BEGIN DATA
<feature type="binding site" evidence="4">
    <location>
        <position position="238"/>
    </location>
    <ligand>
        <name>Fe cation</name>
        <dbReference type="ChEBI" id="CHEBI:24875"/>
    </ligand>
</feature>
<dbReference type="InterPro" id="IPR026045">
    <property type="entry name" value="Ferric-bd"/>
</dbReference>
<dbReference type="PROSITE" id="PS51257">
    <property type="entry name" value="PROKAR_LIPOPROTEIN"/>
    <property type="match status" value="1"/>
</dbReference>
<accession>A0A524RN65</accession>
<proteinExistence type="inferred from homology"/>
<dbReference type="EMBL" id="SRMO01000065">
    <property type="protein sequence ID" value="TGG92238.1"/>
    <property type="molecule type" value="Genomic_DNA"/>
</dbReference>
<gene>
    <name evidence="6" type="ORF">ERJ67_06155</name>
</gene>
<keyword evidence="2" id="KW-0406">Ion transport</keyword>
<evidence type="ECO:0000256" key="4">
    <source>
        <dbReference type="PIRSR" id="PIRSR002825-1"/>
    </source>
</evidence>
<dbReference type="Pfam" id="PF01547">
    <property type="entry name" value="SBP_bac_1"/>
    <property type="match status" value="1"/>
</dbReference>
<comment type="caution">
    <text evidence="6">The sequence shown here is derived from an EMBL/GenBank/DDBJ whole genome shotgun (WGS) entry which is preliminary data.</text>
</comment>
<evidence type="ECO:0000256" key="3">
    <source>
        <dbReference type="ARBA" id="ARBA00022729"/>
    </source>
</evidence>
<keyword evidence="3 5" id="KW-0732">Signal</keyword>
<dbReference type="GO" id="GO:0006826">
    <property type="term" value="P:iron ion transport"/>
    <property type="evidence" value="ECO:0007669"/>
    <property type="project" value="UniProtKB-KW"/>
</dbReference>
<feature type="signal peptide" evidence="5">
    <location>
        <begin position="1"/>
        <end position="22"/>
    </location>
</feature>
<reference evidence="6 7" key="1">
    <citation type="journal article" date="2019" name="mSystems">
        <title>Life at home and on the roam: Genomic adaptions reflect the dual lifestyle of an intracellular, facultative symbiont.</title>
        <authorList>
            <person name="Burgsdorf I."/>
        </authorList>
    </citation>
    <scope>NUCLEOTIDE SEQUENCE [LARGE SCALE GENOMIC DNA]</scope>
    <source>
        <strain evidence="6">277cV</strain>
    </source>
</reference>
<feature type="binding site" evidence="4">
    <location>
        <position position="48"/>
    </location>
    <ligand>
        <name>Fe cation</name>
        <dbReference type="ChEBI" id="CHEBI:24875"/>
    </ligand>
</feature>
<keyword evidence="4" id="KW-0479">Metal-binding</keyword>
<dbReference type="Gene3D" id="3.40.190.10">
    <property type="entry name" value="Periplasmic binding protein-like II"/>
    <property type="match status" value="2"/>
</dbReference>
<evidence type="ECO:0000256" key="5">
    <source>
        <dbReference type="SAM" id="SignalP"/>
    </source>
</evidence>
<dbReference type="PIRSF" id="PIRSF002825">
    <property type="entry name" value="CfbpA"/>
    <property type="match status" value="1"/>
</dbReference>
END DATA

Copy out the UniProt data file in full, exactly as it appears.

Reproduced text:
<feature type="binding site" evidence="4">
    <location>
        <position position="238"/>
    </location>
    <ligand>
        <name>Fe cation</name>
        <dbReference type="ChEBI" id="CHEBI:24875"/>
    </ligand>
</feature>
<dbReference type="InterPro" id="IPR026045">
    <property type="entry name" value="Ferric-bd"/>
</dbReference>
<dbReference type="PROSITE" id="PS51257">
    <property type="entry name" value="PROKAR_LIPOPROTEIN"/>
    <property type="match status" value="1"/>
</dbReference>
<accession>A0A524RN65</accession>
<proteinExistence type="inferred from homology"/>
<dbReference type="EMBL" id="SRMO01000065">
    <property type="protein sequence ID" value="TGG92238.1"/>
    <property type="molecule type" value="Genomic_DNA"/>
</dbReference>
<gene>
    <name evidence="6" type="ORF">ERJ67_06155</name>
</gene>
<keyword evidence="2" id="KW-0406">Ion transport</keyword>
<evidence type="ECO:0000256" key="4">
    <source>
        <dbReference type="PIRSR" id="PIRSR002825-1"/>
    </source>
</evidence>
<dbReference type="Pfam" id="PF01547">
    <property type="entry name" value="SBP_bac_1"/>
    <property type="match status" value="1"/>
</dbReference>
<comment type="caution">
    <text evidence="6">The sequence shown here is derived from an EMBL/GenBank/DDBJ whole genome shotgun (WGS) entry which is preliminary data.</text>
</comment>
<evidence type="ECO:0000256" key="3">
    <source>
        <dbReference type="ARBA" id="ARBA00022729"/>
    </source>
</evidence>
<keyword evidence="3 5" id="KW-0732">Signal</keyword>
<dbReference type="GO" id="GO:0006826">
    <property type="term" value="P:iron ion transport"/>
    <property type="evidence" value="ECO:0007669"/>
    <property type="project" value="UniProtKB-KW"/>
</dbReference>
<feature type="signal peptide" evidence="5">
    <location>
        <begin position="1"/>
        <end position="22"/>
    </location>
</feature>
<reference evidence="6 7" key="1">
    <citation type="journal article" date="2019" name="mSystems">
        <title>Life at home and on the roam: Genomic adaptions reflect the dual lifestyle of an intracellular, facultative symbiont.</title>
        <authorList>
            <person name="Burgsdorf I."/>
        </authorList>
    </citation>
    <scope>NUCLEOTIDE SEQUENCE [LARGE SCALE GENOMIC DNA]</scope>
    <source>
        <strain evidence="6">277cV</strain>
    </source>
</reference>
<feature type="binding site" evidence="4">
    <location>
        <position position="48"/>
    </location>
    <ligand>
        <name>Fe cation</name>
        <dbReference type="ChEBI" id="CHEBI:24875"/>
    </ligand>
</feature>
<keyword evidence="4" id="KW-0479">Metal-binding</keyword>
<dbReference type="Gene3D" id="3.40.190.10">
    <property type="entry name" value="Periplasmic binding protein-like II"/>
    <property type="match status" value="2"/>
</dbReference>
<evidence type="ECO:0000256" key="5">
    <source>
        <dbReference type="SAM" id="SignalP"/>
    </source>
</evidence>
<dbReference type="PIRSF" id="PIRSF002825">
    <property type="entry name" value="CfbpA"/>
    <property type="match status" value="1"/>
</dbReference>